Pride and Prejudice
What is Irony?
Examples from the Book
An example of verbal irony is when Mr. Darcy writes to his sister and Miss Bingley says to write how much she misses her. She really just wants to please Darcy’s sister, to get her to marry her brother. Another example is in the first page of the book where it states a wealthy single man is also in need of a wife, when truthfully, it is the woman that needs a wealthy man to survive in this Era.
An example of dramatic irony is when Mr. Collins told Mrs. Bennet that he wants to marry one of the daughters. Mrs. Bennet says Elizabeth would be a good match, but Elizabeth didn’t know this. When Elizabeth starts to feel disapproval after reading Darcy's letter. When Darcy proposes to her, she lays out many accusations about how he treats her sister and Wickham, she concludes that he is a prideful and detestable man.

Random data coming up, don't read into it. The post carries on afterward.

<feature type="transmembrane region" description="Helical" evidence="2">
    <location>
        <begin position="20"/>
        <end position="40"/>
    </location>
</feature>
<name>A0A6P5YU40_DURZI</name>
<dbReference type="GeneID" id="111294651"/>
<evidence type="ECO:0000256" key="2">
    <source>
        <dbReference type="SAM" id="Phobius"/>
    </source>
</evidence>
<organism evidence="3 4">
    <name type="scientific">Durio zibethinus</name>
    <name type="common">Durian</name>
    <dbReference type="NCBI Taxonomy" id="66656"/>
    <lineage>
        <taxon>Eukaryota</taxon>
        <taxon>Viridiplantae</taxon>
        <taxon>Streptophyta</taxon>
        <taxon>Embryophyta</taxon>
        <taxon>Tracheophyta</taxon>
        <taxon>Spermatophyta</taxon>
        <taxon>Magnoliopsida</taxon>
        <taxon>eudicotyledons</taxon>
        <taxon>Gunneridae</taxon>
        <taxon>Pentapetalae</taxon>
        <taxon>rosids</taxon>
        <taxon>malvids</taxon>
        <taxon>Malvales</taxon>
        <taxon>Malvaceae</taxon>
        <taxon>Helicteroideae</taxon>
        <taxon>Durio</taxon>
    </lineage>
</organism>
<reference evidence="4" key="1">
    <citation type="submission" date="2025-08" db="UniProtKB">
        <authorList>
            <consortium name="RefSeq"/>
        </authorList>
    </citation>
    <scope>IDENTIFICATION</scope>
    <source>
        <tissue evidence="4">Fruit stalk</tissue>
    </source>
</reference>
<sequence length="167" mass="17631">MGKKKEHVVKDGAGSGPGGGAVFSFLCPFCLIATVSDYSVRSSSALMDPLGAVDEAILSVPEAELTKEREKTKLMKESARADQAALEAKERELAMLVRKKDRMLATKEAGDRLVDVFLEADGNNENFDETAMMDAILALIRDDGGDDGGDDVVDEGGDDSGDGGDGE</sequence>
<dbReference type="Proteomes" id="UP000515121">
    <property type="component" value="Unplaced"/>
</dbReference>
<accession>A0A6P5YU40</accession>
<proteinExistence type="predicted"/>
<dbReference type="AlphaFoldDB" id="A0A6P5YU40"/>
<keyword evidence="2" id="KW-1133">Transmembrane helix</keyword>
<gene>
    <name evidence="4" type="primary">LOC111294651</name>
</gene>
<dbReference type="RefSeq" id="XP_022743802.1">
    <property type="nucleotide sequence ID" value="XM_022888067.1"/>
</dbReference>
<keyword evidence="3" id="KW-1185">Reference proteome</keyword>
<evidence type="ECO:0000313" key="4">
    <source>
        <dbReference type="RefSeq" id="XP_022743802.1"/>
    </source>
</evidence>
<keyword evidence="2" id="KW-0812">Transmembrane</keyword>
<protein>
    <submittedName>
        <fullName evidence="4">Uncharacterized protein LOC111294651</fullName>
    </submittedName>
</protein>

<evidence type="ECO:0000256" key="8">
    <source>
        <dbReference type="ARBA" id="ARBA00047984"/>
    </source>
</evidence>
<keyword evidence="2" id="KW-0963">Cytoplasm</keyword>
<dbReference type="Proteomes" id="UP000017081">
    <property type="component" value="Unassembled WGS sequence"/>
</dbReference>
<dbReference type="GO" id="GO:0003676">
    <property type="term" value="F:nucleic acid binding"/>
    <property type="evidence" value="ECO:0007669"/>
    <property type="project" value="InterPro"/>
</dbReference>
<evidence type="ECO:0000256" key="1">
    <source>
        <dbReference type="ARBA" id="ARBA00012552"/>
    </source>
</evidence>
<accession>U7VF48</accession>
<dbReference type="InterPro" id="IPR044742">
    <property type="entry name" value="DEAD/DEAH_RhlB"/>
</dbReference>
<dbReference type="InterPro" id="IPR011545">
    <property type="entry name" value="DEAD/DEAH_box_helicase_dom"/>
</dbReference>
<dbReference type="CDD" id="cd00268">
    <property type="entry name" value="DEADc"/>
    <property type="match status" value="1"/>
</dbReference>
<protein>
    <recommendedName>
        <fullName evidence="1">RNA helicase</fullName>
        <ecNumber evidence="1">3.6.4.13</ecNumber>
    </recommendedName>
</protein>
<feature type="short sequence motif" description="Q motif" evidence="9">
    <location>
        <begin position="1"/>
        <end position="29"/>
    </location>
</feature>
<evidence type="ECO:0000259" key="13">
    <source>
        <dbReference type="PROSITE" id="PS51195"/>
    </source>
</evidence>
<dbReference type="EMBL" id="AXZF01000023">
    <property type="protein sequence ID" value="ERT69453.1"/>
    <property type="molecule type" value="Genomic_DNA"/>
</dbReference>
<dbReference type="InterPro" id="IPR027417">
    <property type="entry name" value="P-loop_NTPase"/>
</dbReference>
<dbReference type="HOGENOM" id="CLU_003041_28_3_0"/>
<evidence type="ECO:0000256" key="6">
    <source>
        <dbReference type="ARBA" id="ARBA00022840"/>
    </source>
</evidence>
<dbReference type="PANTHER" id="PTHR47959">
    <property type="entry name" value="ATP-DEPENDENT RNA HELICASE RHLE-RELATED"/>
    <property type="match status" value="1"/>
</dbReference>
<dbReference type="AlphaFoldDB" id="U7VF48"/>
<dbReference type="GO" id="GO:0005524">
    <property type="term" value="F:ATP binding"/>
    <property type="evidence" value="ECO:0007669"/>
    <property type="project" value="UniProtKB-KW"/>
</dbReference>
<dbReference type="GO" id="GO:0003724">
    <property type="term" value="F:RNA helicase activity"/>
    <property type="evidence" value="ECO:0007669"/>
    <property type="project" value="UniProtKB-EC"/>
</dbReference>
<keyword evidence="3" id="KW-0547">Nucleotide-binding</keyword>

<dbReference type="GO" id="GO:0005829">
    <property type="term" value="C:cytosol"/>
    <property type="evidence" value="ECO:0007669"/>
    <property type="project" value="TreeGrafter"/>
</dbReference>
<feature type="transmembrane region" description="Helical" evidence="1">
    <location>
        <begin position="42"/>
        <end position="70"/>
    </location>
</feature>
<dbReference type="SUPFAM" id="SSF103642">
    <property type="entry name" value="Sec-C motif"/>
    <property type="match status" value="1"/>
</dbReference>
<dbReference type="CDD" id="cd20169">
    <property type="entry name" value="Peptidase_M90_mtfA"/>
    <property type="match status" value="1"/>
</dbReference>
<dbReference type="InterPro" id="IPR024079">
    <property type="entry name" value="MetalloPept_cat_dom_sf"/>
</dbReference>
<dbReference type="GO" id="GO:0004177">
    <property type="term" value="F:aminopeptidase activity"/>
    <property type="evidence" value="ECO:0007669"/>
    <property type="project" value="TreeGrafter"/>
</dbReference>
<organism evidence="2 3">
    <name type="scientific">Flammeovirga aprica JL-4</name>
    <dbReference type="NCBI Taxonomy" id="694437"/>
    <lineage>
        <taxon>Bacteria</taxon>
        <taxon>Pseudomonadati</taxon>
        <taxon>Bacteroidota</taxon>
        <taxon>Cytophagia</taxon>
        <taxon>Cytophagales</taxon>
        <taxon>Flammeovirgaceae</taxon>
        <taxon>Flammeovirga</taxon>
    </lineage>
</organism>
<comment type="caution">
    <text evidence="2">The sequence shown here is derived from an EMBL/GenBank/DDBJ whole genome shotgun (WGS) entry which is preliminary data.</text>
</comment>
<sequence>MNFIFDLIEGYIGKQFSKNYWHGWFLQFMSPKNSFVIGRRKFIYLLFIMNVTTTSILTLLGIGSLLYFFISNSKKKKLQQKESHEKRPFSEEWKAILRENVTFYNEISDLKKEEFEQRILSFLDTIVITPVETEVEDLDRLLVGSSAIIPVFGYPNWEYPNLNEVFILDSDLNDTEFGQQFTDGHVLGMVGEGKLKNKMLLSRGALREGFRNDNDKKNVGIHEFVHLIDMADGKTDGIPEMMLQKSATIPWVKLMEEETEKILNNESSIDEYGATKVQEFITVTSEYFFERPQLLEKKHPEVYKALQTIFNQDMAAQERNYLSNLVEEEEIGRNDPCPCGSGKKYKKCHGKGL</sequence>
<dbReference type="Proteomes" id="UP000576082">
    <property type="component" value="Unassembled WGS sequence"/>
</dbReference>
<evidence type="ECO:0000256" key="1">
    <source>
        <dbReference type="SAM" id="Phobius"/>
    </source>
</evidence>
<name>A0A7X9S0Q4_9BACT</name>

An example of situational irony is when Jane stayed over the Bingley’s house and they were meant to get married, but Mr. Bingley moved on and left Jane. Another example is when Lady Catherine de Bourgh tells Elizabeth not to marry Darcy. She intends in this situation to ruin the relationship, but Elizabeth goes against Lady Catherine and marries Darcy.
“It is a truth universally acknowledged, that a single man in possession of a good fortune, must be in want of a wife.”(Austen 5).This represents sarcasm because it is a man talking about how single men with money, must want a wife. If he was speaking naturally, men with money would not be in need of a spouse.